Purr-fecto Cat Lounge

Lina Martinez with her newly adopted cat, Emmanuel, who she renamed Sullivan.

Timmy and Tommy are ready to play.

As the 2-month-old white-and-tabby brothers swat feather wands, chase toys and generally hold court inside Purr-fecto Cat Lounge, a half-dozen potential adoptive parents look on lovingly, trying to get their attention.

“This is kind of like the speed dating of cats,” said Lupita Foster, owner of Purr-fecto Cat Lounge. “I intentionally didn’t put in any tables. That’s why we call it a lounge instead of a cat café because we have these lounge areas where you can sit and relax and cuddle.”

Foster, who has owned a cleaning company, Enviromaids, for 18 years, was inspired to open Purr-fecto Cat Lounge after adopting her own cat, Romeo, from a local shelter.

“When you want to adopt a cat, you have to spend a lot of time with them to get their personality,” Foster said. “I wanted to do something to help the community and something that makes me feel good, that warms my heart. A business with a purpose. This was a perfect idea.”

Actually, a purr-fect idea.

Inspired in part by a cat lounge she visited in Los Angeles, Foster began laying the groundwork for the business in late 2021 and officially opened the doors of Purr-fecto Cat Lounge, located at 2300 S. Lamar Blvd., in July 2022. Since then, she’s worked with rescue organizations such as Fuzzy Texan Animal Rescue and Sunshine Fund Cat Rescue to facilitate nearly 100 cat adoptions.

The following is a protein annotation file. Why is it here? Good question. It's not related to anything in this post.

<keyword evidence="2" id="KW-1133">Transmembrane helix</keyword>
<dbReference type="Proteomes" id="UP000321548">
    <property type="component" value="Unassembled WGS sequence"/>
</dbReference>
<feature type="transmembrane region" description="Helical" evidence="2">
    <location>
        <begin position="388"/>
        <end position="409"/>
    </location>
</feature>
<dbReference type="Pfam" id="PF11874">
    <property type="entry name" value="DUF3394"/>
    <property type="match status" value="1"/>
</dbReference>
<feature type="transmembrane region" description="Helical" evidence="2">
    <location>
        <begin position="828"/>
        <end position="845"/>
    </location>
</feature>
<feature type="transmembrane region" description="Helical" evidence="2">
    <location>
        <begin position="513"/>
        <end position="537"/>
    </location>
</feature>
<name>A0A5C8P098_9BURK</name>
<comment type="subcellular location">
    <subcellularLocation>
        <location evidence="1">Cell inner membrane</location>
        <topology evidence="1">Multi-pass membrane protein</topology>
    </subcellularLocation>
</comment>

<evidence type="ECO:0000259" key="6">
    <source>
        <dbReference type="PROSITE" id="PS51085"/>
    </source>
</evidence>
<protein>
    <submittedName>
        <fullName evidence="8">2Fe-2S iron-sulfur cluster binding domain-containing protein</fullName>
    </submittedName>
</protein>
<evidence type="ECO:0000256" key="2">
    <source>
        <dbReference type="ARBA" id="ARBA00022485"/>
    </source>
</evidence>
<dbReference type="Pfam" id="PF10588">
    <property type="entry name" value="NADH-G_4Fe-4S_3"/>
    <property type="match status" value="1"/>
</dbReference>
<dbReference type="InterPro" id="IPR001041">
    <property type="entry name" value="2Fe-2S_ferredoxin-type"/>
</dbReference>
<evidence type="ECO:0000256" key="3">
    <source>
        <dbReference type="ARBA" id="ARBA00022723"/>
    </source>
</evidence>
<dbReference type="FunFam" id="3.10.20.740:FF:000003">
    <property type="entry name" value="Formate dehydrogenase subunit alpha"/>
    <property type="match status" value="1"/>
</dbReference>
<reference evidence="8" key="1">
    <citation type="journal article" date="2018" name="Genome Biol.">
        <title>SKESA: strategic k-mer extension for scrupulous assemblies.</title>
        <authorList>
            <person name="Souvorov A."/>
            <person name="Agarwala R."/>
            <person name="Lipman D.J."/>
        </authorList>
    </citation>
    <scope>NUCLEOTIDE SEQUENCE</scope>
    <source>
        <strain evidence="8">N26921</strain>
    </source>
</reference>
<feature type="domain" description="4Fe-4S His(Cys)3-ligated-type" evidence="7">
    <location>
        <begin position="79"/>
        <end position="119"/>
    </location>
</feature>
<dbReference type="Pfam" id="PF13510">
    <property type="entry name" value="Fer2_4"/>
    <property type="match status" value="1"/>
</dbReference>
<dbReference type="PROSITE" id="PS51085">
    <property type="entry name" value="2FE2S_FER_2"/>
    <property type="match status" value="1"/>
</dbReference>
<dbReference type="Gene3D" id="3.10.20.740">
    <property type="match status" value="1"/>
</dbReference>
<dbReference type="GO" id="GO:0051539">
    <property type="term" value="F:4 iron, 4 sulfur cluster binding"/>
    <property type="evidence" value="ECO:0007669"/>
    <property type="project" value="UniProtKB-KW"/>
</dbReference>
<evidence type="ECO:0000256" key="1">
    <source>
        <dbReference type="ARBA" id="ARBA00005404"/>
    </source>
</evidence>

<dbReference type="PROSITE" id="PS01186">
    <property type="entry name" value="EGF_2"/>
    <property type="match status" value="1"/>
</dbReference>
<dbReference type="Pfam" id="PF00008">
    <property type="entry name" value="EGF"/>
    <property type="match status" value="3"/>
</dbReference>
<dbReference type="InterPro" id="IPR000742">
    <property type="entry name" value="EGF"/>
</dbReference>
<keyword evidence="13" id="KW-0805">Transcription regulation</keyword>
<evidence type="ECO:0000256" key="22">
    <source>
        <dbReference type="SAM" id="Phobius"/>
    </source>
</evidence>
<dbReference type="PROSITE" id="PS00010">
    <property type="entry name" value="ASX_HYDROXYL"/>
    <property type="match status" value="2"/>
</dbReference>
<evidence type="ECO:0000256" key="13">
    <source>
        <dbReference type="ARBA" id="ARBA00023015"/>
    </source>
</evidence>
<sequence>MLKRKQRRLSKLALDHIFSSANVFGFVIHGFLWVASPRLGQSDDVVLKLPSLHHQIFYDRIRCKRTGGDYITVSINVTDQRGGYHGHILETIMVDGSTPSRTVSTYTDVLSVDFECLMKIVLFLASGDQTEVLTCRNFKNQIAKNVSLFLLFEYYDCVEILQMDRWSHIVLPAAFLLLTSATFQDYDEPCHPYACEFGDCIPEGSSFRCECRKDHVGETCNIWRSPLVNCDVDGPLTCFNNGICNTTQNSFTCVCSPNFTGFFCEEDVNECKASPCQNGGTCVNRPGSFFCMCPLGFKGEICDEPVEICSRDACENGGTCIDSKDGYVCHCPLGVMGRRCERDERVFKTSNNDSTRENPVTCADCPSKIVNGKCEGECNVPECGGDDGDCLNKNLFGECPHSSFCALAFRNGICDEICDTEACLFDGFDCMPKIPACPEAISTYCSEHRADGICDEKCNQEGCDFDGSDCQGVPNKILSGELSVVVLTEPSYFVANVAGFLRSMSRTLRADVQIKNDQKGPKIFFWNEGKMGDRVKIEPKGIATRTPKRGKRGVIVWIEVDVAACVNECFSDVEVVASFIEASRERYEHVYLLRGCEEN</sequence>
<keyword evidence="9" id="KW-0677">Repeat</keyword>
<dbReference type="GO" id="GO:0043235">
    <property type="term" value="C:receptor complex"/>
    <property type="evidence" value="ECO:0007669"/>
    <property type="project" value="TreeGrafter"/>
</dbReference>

At any given time, there are 10-15 cats living in the space, which features an ideal blend of calm, cool corners and adorably Instagrammable backdrops with phrases such as “I want to spend all my 9 lives with you.”

Lina Martinez, 32, learned about Purr-fecto Cat Lounge from a friend’s Instagram post and made an appointment to visit two days later.

“My first impression was, ‘AWW!’” Martinez said. “The kittens were to die for. I felt happy and at peace – just what I needed.”

Visitors to the cat lounge pay $15 for a 30-minute CATXperience session or $30 for a 70-minute session that is spent getting to know the personalities of each cat. Foster said the first thing she typically sees from visitors to the lounge is a smile.

“Everybody that enters the door is smiling,” she said. “And we’ve seen people who have cried because they can’t have kids and they decide to go and adopt a cat instead.”